At camp, we use Hebrew words to reference almost everything. We have even modified the language to accommodate for all genders! You can read more about it here. Here is a glossary of commonly used words to help you better understand what happens at Mosh:

Basic Vocabulary:

Machaneh - camp, e.g. machaneh Moshava means camp Moshava
Chanichimot (singular - chanichol/chanicha/chanich) - campers
Kvutsa - the people in a shichva
Shichva - age group, e.g. Bonimot, Chotrimot, etc.

Nitzanim - (literally, buds) - going into 3rd grade
Amelimot - (literally, workers) - going into 4th and 5th grades
Chotrimot - (literally, rowers) - going into 6th and 7th grades
Solelimot - (literally, pavers) - going into 8th grade
Bonimot - (literally, builders) - going into 8th and 9th grades
Bogrimot - (literally, graduates) - going into 10th grade
Madatz - counselors in training - going into 11th grade

Tzevet - staff
Tzevet Mitbach - kitchen staff
Madrichimot (singular - madrichol/madricha/madrich) - counselors
Mazkirut - head staff
Kupa - literally means cash box, but we use this as a catch-all for things we share


Avodah - work
Anafim (singular - anaf) - work groups that meet every morning

MLC/Sif - sweeping/mopping the MLC (pavilion) and sifria (library)
Veggie cutting - cutting vegetables for meals
Medurah - chopping firewood
Ashpah - collecting and taking out the trash
Aruchat Boker - (literally, breakfast) breakfast cleanup
Sababa - (literally, awesome, cool) cleaning the sherutim (bathrooms)
Gan - (literally, garden) - working in the garden and taking care of animals

Chugim (singular - chug) - special interest groups that meet daily
Sadnaot - camp activities, e.g. canoeing, teva (nature walks), rikkud (Israeli dancing), etc.
Toranut - dish duty - kids from each shichva are picked every day to set up for lunch and dinner as well as do the dishes.

Places Around Mosh:

Lower Shetach - where the younger kids live
tzrifim (singular - tzrif) - cabin [Note: tzrifim are named after kibbutzim in Israel, e.g. Dafna, Grofit, Gezer, etc. Cabins are separated by age group.]

Upper Shetach - where the older kids live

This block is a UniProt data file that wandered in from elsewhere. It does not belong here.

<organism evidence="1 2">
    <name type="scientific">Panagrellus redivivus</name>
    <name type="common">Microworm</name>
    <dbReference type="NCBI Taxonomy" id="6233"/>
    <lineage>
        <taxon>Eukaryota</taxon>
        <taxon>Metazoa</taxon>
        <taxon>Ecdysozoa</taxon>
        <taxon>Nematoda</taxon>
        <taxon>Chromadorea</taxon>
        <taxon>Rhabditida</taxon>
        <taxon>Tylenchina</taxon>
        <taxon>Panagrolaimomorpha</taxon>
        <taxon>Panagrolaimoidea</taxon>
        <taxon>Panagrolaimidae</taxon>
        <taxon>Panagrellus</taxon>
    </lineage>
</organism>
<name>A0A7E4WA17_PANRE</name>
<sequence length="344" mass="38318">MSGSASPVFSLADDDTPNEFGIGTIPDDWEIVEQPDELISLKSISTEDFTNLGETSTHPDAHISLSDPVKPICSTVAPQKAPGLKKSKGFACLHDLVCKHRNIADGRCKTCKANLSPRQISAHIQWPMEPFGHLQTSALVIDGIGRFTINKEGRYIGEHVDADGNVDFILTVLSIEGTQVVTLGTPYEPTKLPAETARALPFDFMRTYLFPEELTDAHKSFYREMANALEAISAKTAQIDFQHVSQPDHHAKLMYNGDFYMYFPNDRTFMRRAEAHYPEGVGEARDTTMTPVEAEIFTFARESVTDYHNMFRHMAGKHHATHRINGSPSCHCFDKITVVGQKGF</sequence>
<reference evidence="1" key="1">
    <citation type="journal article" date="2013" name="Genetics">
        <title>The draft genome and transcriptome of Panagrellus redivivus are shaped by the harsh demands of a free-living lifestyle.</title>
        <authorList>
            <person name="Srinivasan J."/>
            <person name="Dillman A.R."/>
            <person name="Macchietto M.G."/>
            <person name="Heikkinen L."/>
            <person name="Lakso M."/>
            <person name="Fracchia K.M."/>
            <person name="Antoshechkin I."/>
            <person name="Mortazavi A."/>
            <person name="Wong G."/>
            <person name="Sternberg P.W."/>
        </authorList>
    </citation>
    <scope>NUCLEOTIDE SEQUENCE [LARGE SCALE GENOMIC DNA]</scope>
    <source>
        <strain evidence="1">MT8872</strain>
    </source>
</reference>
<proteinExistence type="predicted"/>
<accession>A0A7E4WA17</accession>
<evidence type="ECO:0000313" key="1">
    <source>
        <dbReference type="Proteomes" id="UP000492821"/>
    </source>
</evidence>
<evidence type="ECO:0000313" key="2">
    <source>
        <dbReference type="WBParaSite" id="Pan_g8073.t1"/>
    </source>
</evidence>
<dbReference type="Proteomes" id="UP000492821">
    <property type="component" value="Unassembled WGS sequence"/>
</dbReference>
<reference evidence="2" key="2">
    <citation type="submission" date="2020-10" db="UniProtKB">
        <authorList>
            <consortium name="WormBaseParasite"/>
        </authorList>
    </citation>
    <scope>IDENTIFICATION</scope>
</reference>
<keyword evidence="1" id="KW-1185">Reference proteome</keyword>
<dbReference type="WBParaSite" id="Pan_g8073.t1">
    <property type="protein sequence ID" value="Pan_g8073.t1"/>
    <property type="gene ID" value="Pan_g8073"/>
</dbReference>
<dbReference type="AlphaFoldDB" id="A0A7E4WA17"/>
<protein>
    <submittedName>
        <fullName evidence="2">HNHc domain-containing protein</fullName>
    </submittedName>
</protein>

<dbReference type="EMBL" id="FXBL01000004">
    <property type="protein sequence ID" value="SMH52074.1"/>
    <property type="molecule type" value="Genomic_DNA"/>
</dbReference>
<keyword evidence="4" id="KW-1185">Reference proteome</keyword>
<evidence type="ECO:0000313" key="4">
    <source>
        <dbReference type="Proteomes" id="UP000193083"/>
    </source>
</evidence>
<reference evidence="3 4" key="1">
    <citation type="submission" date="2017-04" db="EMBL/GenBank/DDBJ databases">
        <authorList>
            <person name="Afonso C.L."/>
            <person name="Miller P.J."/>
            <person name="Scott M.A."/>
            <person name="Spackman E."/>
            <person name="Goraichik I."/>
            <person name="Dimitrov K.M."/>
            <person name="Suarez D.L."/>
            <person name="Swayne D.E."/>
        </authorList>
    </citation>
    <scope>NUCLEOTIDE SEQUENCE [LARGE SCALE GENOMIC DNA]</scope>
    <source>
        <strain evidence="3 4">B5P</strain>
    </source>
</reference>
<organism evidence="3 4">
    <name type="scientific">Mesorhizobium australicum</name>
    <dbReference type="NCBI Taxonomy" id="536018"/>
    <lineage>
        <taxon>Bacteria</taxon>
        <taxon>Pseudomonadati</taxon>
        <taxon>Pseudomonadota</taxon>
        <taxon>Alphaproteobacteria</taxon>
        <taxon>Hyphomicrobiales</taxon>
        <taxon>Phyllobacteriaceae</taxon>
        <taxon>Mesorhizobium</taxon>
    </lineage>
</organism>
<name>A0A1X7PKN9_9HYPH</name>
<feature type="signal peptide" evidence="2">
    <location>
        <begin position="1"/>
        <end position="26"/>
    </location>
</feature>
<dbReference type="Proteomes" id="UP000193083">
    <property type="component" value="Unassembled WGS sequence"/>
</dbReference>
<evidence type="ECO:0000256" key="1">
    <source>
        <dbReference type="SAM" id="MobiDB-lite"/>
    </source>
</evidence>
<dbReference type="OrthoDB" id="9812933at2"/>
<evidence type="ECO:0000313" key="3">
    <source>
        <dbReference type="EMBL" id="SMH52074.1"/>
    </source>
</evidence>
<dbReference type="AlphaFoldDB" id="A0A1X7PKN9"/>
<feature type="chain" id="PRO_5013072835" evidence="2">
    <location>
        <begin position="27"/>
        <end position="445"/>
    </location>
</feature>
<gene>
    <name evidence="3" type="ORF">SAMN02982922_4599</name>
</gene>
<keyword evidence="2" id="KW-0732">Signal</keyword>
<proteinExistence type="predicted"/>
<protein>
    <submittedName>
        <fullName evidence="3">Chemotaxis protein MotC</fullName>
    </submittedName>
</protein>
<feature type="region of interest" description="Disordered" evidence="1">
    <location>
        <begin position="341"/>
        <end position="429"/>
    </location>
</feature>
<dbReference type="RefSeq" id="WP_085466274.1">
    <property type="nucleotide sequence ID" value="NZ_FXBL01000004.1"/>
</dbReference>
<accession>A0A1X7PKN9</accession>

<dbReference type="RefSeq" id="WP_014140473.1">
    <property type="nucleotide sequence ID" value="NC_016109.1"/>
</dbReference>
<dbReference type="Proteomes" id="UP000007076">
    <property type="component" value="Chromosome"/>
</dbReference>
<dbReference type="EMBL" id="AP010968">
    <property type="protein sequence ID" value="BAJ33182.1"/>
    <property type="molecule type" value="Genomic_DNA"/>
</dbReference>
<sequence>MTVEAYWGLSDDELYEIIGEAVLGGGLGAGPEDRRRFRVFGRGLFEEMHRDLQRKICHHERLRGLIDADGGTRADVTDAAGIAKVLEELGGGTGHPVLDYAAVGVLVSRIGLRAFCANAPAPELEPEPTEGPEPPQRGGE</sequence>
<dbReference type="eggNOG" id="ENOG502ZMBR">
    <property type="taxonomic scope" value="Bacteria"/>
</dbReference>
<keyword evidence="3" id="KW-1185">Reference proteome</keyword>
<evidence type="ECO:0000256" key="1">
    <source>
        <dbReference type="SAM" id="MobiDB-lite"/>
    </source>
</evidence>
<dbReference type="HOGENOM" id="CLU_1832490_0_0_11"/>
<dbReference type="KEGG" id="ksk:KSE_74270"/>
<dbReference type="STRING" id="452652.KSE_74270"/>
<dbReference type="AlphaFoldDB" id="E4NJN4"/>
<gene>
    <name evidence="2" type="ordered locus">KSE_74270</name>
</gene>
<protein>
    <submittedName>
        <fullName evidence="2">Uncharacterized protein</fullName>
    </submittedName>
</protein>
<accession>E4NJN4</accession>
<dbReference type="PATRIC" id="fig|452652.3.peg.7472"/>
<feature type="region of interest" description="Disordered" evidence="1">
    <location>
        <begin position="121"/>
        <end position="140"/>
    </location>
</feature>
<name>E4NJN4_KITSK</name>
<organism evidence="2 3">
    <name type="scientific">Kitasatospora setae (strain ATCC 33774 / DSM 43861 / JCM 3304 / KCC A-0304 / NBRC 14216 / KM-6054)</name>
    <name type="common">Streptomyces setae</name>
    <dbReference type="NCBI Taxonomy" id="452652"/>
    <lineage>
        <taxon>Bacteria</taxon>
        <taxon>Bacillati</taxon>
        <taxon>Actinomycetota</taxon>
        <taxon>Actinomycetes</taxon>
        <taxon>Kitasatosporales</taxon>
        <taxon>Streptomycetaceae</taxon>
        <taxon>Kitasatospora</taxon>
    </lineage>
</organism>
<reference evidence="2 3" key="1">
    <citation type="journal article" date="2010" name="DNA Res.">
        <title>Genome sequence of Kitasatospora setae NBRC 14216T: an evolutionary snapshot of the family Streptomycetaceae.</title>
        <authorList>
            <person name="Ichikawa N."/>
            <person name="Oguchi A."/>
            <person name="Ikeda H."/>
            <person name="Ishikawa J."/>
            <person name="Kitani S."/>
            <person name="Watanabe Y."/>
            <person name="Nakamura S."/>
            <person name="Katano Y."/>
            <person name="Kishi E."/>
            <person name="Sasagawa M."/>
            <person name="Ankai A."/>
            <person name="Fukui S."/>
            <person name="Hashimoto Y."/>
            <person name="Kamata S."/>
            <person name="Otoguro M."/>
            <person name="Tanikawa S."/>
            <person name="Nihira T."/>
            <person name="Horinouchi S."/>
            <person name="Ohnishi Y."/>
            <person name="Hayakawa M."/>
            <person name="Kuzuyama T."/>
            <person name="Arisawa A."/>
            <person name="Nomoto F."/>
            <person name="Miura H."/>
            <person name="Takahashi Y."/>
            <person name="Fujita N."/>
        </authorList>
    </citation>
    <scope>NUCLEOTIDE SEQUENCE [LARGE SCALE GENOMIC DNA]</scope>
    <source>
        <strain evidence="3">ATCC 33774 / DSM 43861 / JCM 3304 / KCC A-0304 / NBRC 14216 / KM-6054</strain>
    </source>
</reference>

ohelim (singular - ohel) — tent [Note: like tzrifim, the ohelim are named after kibbutzim in Israel, e.g. Lotan, Tel Yosef, Yotvata, etc. Tents are separated by age group.]

Sifria - library
Mirpa’ah (Marp for short) - nurse’s office
MLC (Moadon L’Chaver) - literally, clubhouse of friendship - big red pavillion
Chadar ochel - dining hall
Mitbach - kitchen
Shtifa - where dishes are washed and dried
Melechet Yad (M-Yad for short) - arts and crafts building
Brecha - pool
Sherutim - bathroom
Gan - garden
Agam - lake
Toren - flagpole, where we gather after breakfast and before dinner
Chaniah - parking lot
Kikar - road

Other places around machaneh we refer to in English, like the basketball court, softball field, gazebo, activities field, candy cane gazebo, etc.

Construction Update

Hello everyone! My name is Simone Levy and I am the communications specialist for the whole summer. This means I will be writing blog posts and taking pictures in order to provide a glimpse of what actually happens here at Mosh. If you have any questions, suggestions, or feedback, feel free to email me at or Elana Rombro, our technical director, at and we will try to get back to you as soon as I can. Most questions regarding specific vocabulary and structures at Mosh can be answered via this glossary post that I will link at the beginning of each post for convenience.

As I said, my name is Simone. I’m from Denver, Colorado but I go to school at Lawrence University in Wisconsin where I study English. I started going to Mosh in 2010 because my cousins encouraged me to join them there, and I have been coming back ever since. I’m especially excited this summer to walk parents through what exactly their children are up to at camp, since I know I was one of those kids who barely, if ever, wrote to their parents.

Because there is so much to do before machaneh (camp) can officially open, tzevet (staff) spend two weeks getting camp ready before the chanichimot (campers) arrive. This entails not only the manual labor of setting up ohelim (tents), moving beds, and cleaning every building, but it gives us the time to plan an exciting yet didactic tochnit (program) for the kids.

Toward the end of construction, the Madatz (counselors in training) arrive and build their own ohelim. This time gives the Madatz a taste of the responsibilities – both physical and mental – they will be taking on this summer.

We enter into our last Shabbat of construction feeling both tired and excited for the summer ahead. With only a few chores left to do before the kids come, we cannot wait to kick off Mosh magic in fewer than 48 hours!

Moshly yours,


Here is a photo of me at school!